K-12 Teaching Credential Workshop for Humanities PhDs

June 01, 2020

By Christine Hong 


On May 7, 2020, Professor Kip Téllez (Education, UC Santa Cruz), a lifetime educator with early career experience teaching in K-12 public schools in east Los Angeles County, led a teaching-credential workshop for Humanities PhDs organized around the prospect of teaching secondary school in the California public school system. This CRES-sponsored Zoom workshop represented the culmination of a series of discussions between CRES and members of the Education Department about how to strengthen the natural yet largely unactivated ties between the Humanities Division and Education, at both undergraduate and graduate levels. Yet this workshop also pointed to promising avenues ahead, including the possibility of Humanities PhDs simultaneously pursuing teaching credentials while completing their doctoral education.

Currently, even with degrees in hand, UC Santa Cruz Humanities PhDs often find themselves on the adjunct track, pushed into the precariat and unable to professionally translate their college teaching experience and pedagogical training into California public school teaching, despite the availability of jobs in that arena. Even prior to the current pandemic’s devastating impact on the academic job market (in terms of both tenure-track and adjunct positions), graduate students in the Humanities at UC Santa Cruz expressed great interest in public secondary school teaching. Indeed, during the 2018-19 academic year, Professor Téllez conducted a survey of Humanities graduate students, assessing their interest in high school teaching. A total of 37 students from across the division responded. Tellingly, over half agreed or strongly agreed with the statement, “I would consider teaching high school and forgo a search for a university/college position.” As Professor Téllez noted in the recent CRES-sponsored workshop on teaching secondary school, “Many high school districts in California offer salaries and benefits commensurate with (or better than) the compensation for beginning academics in the Humanities and Social Sciences.” These jobs, moreover, are bolstered by strong benefits and union representation.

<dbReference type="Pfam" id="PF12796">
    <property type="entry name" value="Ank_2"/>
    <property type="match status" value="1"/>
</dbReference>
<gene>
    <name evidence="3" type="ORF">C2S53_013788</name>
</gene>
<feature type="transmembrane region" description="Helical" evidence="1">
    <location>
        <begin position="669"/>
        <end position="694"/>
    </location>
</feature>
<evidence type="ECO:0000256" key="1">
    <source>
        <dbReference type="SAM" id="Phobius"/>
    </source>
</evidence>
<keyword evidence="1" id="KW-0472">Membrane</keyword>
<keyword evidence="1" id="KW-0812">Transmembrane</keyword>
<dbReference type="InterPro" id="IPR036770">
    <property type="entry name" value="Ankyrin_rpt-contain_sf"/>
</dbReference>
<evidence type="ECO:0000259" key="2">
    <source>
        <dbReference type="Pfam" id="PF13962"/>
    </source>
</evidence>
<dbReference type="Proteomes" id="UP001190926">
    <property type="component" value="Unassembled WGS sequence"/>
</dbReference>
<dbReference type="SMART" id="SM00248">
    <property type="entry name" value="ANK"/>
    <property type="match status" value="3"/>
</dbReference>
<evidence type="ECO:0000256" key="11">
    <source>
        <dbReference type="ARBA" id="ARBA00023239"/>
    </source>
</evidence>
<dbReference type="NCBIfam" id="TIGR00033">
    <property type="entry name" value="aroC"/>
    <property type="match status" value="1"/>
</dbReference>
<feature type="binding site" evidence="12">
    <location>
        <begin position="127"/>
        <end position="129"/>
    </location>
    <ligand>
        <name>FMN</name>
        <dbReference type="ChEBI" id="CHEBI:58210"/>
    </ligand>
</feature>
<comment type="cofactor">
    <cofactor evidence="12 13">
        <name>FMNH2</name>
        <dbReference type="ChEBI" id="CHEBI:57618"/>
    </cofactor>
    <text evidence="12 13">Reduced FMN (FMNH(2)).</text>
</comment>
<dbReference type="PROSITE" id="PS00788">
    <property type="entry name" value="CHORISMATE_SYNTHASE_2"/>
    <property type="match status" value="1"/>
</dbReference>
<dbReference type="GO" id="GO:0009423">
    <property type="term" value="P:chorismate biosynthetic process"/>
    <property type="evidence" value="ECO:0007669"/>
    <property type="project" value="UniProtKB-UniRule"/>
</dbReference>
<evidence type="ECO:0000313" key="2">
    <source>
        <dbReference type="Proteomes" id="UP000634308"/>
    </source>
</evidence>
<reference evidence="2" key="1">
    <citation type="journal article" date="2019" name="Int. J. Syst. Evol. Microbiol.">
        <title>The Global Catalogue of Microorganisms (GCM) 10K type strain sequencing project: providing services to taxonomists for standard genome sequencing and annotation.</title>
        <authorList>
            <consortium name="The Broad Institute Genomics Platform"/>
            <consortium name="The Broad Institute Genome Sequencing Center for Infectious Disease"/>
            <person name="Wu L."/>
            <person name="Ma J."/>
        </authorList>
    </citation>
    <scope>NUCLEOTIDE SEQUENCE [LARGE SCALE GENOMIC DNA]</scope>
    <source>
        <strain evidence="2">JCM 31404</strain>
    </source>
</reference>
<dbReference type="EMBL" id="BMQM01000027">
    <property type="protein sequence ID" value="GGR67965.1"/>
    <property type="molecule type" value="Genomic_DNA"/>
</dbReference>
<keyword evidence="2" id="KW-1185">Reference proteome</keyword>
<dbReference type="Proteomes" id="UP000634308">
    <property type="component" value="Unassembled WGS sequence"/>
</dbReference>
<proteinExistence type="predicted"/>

To access Professor Téllez’s May 7, 2020 PowerPoint presentation, please click here.